AW: AW: sharp s (Eszett)
John C Klensin
klensin at jck.com
Tue Mar 11 21:46:54 CET 2008
--On Tuesday, 11 March, 2008 12:12 -0700 Mark Davis
<mark.davis at icu-project.org> wrote:
> It is not just a matter of "typographic convenience": the
> recognized standard German uppercase of "ß" *is* "SS".
> Unicode did not invent this relationship -- it is just
> following recognized German standards. In German orthography
> ß is not just an ordinary letter like any other. If in normal
> use ß were caseless, or if ß had a unique uppercase, we
> wouldn't be having this discussion. But it is not normal. And
> the previous behavior in IDNA2003 can't be simply discarded.
> There are two main issues:
> *1. IDNA compatibility. *Right now, all of the following point
> to the same website. If we make this exception for ß, then
> they won't.
> This is not just a UI issue, since the URLs above can be in
> all sorts of data (email, webpages, etc). And even if IDNA200x
> comes out soon, data and programs exist, that will only slowly
> be updated. So for an extended, perhaps indefinite, amount of
> time browsers and search engines (like ours at Google) will
> need to handle both IDNA2003 and IDNA200x URLs. When the
> results under each system point to different places, that is a
> significant problem and possible security issue.
> *2. Case insensitivity. *If we make this exception, then
> uppercasing a domain name causes it to go to a different
> place. Even if there were no compatibility issue, there is
> still the issue of whether it is more important to have ß or
> to have case-insensitivity.
> While it would be possible to have an exception for ß, both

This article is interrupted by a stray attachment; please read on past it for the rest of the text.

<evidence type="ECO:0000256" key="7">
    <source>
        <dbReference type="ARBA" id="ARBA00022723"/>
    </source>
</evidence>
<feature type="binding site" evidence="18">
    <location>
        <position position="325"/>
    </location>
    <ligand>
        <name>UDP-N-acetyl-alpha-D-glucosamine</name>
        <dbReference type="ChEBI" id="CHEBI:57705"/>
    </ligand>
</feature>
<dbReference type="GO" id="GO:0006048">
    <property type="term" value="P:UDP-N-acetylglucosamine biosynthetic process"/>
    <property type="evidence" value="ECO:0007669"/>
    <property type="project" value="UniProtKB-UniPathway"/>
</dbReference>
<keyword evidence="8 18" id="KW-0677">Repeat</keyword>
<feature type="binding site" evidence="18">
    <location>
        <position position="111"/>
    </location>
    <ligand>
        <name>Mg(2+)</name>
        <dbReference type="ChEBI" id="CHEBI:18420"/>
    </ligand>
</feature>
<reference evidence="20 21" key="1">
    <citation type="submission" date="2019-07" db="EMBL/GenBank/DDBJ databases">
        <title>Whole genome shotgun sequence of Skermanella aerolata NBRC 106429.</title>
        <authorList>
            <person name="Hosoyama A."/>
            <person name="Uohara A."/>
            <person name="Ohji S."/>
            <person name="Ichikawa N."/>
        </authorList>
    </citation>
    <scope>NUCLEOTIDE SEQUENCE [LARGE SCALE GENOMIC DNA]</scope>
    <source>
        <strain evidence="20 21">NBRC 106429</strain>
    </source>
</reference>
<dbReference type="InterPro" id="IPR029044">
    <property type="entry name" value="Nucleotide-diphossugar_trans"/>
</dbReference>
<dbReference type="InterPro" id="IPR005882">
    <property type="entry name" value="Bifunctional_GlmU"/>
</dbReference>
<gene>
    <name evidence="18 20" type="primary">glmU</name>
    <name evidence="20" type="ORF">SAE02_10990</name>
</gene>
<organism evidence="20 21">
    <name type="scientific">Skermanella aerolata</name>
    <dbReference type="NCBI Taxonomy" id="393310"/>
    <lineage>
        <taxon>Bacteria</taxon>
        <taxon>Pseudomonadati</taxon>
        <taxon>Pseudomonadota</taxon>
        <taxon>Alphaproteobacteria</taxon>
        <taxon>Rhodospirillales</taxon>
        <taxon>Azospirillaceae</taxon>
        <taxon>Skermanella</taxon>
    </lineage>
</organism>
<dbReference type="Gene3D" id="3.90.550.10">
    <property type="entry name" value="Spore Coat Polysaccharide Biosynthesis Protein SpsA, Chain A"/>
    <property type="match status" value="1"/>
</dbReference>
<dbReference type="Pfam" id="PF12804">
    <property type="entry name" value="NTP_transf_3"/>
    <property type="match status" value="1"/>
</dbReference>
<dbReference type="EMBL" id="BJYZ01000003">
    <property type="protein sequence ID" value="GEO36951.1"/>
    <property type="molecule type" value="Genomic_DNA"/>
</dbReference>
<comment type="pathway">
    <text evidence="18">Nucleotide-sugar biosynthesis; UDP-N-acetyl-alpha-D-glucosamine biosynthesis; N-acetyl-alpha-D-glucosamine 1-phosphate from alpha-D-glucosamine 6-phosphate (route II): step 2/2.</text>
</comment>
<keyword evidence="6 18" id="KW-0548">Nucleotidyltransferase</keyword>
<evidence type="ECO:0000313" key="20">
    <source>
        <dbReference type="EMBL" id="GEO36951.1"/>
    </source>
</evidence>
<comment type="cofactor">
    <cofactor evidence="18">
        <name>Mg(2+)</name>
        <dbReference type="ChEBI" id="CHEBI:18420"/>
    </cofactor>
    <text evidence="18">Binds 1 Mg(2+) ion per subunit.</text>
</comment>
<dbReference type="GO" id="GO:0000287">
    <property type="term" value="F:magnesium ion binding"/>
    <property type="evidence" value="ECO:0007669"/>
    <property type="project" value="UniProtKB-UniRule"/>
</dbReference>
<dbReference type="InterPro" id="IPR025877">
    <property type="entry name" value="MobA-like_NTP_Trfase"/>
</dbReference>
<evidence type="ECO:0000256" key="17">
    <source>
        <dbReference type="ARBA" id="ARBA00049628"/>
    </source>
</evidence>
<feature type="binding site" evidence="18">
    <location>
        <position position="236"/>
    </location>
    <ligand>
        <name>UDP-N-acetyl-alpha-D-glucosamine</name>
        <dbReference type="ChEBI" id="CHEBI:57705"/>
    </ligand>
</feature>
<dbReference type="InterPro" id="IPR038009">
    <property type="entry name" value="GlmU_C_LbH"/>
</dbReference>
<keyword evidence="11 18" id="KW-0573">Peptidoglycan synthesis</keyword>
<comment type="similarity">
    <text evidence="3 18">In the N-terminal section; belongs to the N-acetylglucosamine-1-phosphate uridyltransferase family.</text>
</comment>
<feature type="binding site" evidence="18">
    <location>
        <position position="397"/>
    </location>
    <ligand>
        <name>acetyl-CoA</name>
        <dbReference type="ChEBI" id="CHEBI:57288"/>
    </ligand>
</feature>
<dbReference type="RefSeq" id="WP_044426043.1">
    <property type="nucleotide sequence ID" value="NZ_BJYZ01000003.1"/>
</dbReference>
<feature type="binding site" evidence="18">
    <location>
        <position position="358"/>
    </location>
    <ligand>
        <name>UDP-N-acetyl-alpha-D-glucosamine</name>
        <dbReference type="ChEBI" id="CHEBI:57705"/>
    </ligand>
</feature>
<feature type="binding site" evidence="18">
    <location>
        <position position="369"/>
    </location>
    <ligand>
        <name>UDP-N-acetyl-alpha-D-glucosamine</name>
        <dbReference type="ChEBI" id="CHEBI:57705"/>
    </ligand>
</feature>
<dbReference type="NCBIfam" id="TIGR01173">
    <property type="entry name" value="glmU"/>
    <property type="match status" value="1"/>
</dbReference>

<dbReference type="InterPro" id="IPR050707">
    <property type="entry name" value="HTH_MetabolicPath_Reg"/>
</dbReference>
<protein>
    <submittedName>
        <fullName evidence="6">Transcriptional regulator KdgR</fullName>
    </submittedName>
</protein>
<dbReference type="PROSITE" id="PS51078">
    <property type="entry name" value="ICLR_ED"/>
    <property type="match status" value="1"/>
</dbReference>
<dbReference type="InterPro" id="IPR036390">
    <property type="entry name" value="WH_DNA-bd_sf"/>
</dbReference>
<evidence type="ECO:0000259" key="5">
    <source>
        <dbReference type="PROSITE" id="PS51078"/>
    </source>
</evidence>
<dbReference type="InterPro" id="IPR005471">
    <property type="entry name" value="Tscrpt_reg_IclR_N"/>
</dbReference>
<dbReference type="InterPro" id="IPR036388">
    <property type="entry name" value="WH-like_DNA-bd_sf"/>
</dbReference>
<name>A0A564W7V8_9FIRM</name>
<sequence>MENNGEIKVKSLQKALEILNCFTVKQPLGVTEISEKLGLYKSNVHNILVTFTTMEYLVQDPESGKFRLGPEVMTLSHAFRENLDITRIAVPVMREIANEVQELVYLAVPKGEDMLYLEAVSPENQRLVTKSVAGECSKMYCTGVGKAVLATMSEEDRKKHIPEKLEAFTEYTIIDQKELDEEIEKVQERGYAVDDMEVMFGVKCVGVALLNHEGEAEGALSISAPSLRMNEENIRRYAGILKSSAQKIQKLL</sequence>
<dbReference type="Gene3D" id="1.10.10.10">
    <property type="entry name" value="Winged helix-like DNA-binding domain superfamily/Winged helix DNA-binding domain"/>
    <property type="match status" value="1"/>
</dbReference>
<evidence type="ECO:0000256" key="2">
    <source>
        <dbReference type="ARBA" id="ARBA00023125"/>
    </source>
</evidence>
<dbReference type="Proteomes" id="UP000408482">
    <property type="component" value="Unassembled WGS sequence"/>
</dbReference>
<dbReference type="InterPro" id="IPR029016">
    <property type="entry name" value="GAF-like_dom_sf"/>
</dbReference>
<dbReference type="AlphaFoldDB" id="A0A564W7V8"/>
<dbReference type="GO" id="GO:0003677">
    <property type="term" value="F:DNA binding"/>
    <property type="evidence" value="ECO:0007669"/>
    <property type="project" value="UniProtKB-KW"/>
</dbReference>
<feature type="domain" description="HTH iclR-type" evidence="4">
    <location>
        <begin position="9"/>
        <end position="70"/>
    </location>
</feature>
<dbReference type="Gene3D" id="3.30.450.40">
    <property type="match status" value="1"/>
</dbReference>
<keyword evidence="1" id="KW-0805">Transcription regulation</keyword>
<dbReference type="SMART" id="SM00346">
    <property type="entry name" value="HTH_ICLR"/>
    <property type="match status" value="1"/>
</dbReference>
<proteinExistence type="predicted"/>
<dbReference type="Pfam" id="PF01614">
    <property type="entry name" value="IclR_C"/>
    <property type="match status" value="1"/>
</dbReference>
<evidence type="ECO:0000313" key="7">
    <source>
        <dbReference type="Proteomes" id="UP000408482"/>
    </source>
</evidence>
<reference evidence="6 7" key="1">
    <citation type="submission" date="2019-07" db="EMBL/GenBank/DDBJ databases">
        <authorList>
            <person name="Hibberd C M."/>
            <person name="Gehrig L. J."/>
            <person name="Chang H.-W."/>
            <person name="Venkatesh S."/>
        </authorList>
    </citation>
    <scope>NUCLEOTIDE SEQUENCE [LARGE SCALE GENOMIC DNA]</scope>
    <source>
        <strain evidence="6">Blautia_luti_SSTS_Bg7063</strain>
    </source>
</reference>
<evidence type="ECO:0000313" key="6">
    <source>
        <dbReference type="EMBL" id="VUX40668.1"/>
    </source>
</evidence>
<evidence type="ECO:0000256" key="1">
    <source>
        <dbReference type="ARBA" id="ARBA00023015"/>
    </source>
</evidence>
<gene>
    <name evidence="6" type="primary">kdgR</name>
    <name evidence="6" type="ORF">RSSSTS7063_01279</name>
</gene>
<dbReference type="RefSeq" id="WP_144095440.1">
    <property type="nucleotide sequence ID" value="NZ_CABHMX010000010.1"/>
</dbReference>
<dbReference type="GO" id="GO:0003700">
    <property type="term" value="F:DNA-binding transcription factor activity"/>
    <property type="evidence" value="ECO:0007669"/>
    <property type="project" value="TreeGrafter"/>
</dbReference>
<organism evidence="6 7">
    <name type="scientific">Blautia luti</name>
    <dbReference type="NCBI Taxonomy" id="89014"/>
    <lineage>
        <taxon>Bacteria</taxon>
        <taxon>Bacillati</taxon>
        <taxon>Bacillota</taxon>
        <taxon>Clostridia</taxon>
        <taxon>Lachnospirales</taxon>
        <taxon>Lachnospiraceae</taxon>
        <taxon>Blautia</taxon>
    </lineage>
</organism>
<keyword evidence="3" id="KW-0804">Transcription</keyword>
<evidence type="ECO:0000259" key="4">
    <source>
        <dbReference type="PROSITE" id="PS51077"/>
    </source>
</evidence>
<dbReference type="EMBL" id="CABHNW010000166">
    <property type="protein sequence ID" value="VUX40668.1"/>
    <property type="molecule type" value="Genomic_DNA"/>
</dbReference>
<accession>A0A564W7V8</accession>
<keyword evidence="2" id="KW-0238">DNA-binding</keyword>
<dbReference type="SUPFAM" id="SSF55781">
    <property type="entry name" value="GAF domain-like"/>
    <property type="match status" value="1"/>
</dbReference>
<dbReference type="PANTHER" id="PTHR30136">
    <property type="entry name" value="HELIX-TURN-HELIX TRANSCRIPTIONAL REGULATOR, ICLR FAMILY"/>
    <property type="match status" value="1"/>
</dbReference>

> of these issues need to be considered very carefully, and we
> should not make any decision lightly. Any proposal for an
> exception for ß really should get consensus from a broad set
> of stakeholders, including DENIC, NIC.AT, and SWITCH, as well
> as the standards bodies DIN, ÖN, and SNV.
I think I understand all of these issues. I tried to write my
note very carefully, but obviously it was not careful enough.
The bottom line, regardless of what terminology and
classifications we use, there is a belief, backed up by various
authorities, language (orthography) reform documents, etc., that
Eszett is a real character that should not be mapped, converted,
of folded into something else because doing so leads to loss of
While it is clear that it would be easy to say "we have to stick
with Unicode casefolding rules" or "compatibility with IDNA2003
is more important than anything else", I'm not comfortable
telling the users that we've decided that they don't get to use
this character because it is inconvenient. They --together
with their registries-- should get to make that choice.
Clearly, if the registries don't like it, they can (and should)
refuse to register the character. And, if they ask my advice,
they will permit registrations with it only using variant
techniques that avoid issues with existing registrations that
And, yes, like any other change, it would be easier, from a
technology standpoint, to not make it. But that position seems
a little short-sighted to me.
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